It was a classic American romance. A rich guy, a gorgeous woman, and the nagging persistence of condoms.
Their fateful paths crossed at an art gallery in 2012, a fortysomething Soho model named "Anonymous" and fiftysomething parking-garage magnate William Lerner. They were meant for each other, two humans who'd demonstrated their lasting significance in the modern world by separately looking pretty and owning the most car spots in the TriState area. He pursued her, slaking her affection with expensive dates and a trip to Aruba, according her lawyers. Their chemistry was fast and furious.
But the only thing keeping their souls from truly intermingling, their love from fully blooming, their synapses from completely firing wasn't her UnGoogleable identity or his apparent marriage, but rather a thin layer of protection that divided their tender sexual organs in the most intimate of moments. To strengthen their bond, they removed that artificial wall and felt as one united organism under the sexy-time sky.
That was, until Anonymous came down with some nasty symptoms.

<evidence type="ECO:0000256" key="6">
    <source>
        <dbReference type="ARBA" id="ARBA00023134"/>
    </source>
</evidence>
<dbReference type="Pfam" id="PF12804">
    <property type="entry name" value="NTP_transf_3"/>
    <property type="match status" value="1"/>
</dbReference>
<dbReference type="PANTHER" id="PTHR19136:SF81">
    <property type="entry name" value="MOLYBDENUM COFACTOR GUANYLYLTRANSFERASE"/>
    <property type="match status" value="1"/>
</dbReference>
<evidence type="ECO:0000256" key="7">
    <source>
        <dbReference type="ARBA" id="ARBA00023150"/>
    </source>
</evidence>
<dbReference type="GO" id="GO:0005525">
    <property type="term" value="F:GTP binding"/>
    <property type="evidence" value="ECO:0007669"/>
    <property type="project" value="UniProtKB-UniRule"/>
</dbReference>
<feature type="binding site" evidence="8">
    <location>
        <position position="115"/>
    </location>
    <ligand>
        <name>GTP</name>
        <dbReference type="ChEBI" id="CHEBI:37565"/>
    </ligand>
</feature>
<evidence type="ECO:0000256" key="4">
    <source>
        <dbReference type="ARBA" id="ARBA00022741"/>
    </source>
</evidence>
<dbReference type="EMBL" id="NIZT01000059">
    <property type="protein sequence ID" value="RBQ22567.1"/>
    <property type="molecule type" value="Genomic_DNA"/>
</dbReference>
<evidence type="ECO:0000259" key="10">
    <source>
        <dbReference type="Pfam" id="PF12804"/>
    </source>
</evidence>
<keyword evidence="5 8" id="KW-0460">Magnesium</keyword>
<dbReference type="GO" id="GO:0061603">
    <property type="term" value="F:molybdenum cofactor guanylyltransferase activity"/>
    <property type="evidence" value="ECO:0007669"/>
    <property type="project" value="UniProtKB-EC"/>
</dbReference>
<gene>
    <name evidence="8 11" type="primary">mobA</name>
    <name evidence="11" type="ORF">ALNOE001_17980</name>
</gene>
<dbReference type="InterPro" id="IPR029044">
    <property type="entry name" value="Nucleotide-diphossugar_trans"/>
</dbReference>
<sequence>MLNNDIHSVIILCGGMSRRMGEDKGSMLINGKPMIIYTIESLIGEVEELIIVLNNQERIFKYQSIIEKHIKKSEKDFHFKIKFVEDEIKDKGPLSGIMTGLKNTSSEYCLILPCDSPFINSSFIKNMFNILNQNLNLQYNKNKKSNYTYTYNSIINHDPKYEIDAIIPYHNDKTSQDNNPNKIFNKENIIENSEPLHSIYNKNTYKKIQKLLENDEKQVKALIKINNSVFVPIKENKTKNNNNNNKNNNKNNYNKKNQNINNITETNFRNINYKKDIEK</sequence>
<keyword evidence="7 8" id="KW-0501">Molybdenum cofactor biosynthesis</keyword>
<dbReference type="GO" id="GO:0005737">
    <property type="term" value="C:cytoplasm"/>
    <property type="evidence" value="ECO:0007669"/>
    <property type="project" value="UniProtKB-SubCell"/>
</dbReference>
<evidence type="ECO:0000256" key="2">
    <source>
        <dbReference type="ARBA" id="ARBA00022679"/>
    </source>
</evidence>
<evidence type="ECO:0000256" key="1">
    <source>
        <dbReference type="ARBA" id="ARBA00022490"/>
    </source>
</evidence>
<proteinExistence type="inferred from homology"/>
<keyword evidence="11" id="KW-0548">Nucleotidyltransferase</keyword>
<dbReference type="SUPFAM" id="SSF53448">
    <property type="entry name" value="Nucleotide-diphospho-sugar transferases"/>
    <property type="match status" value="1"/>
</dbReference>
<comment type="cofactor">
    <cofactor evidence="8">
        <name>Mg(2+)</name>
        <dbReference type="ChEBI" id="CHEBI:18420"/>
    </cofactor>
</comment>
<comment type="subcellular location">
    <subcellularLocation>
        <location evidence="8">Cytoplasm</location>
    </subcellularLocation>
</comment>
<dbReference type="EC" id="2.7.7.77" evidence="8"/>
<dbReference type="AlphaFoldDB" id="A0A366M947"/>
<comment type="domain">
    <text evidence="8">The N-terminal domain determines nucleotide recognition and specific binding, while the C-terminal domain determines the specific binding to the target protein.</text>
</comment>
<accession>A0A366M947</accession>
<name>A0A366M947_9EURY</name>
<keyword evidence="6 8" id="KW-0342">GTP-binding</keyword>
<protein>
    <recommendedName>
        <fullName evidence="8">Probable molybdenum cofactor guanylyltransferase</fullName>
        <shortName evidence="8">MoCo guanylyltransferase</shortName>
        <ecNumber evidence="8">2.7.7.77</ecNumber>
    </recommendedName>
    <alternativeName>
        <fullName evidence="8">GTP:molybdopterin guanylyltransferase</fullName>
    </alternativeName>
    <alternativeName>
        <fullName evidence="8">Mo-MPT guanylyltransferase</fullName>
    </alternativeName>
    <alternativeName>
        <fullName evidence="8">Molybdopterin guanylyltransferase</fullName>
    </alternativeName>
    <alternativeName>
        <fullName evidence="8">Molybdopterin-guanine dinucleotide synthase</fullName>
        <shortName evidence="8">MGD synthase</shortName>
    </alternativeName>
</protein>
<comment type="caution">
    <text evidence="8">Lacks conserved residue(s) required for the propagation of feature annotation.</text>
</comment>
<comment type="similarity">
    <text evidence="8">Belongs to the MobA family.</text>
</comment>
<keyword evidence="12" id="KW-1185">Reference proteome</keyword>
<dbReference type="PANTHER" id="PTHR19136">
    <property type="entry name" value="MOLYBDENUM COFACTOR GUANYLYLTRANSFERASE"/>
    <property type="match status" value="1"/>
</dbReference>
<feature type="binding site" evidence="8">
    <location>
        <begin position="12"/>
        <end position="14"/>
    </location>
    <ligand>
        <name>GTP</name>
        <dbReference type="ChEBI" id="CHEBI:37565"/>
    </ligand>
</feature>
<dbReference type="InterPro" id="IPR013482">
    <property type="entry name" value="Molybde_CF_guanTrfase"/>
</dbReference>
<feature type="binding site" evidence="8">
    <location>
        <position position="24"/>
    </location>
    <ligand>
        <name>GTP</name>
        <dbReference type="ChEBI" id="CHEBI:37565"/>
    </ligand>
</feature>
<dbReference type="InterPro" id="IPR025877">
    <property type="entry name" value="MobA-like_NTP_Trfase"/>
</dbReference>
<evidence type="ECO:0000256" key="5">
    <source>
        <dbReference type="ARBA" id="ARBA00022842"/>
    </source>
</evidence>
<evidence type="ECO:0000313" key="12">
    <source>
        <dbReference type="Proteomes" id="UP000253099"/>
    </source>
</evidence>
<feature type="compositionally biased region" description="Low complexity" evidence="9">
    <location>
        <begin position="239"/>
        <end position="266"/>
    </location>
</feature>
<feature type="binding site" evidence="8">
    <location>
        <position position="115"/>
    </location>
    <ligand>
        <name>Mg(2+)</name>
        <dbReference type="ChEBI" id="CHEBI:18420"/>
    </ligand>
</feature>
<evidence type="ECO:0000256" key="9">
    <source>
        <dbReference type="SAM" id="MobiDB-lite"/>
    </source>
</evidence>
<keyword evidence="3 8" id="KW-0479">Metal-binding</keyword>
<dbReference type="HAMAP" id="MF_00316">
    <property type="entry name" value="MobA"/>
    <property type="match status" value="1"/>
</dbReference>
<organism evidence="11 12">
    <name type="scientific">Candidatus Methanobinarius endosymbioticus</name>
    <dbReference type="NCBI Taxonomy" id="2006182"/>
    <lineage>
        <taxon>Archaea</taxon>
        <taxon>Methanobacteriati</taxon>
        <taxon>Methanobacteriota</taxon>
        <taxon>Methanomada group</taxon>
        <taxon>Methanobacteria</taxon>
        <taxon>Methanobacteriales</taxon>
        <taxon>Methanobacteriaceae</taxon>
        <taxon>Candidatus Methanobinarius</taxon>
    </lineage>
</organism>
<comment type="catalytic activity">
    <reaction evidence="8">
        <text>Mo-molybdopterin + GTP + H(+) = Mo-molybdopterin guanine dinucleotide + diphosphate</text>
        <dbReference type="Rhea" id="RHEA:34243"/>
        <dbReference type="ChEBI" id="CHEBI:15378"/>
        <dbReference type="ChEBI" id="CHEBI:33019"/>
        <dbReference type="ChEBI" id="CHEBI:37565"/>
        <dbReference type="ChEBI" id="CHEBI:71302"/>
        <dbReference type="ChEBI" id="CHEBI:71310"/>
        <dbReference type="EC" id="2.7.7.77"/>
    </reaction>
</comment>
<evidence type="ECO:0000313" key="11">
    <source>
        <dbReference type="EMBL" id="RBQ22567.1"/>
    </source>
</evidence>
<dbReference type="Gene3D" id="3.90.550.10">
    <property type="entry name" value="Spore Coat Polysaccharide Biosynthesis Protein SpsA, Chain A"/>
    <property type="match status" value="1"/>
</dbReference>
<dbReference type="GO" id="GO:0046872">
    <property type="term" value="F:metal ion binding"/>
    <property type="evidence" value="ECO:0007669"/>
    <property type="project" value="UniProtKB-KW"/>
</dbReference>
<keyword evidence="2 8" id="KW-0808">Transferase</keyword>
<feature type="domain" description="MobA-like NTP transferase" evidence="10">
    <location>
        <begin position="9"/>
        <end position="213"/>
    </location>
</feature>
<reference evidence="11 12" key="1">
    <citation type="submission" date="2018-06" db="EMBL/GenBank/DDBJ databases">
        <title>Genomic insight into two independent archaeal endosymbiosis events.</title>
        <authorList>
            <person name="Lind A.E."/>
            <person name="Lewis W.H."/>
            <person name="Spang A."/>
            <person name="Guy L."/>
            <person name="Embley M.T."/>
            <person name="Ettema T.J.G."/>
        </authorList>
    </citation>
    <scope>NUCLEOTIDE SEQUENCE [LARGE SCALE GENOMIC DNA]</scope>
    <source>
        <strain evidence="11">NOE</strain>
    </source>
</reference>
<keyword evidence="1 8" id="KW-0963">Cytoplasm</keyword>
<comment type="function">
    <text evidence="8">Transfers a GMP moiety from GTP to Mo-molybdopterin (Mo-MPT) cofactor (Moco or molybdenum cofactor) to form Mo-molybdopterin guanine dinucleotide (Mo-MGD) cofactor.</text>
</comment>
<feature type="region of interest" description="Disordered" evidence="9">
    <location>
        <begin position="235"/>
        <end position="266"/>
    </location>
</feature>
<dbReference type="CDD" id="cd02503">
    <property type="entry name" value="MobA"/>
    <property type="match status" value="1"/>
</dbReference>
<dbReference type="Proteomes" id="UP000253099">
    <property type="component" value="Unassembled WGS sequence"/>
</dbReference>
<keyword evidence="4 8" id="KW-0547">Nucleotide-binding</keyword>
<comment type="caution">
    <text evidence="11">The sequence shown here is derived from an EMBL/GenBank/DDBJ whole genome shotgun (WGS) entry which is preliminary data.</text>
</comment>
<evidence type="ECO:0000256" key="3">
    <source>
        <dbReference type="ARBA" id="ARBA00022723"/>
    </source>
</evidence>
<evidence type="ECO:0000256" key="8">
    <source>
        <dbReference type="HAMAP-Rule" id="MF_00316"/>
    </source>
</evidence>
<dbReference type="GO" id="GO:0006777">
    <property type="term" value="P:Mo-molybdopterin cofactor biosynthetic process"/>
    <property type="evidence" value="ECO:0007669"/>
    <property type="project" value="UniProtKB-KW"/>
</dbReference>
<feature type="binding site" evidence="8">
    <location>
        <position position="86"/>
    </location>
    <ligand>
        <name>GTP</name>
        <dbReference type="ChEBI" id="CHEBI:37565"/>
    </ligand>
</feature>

She said her troubles began March 2012, when Lerner tricked her into thinking that he didn’t have any “health issues,” and the couple had unprotected sex for the first time.
Days later, the woman allegedly experienced a herpes outbreak.
A doctor informed her that she had recently been exposed, the papers allege, and the woman frantically contacted Lerner, who she said offered to pay an expected $700 in medical expenses. She soon ended the relationship.
And so the pristinely American love story of Anonymous and a Parking Magnate ends in the most American of ways—with a $5 million lawsuit over damages.
Is there no such thing as true love?
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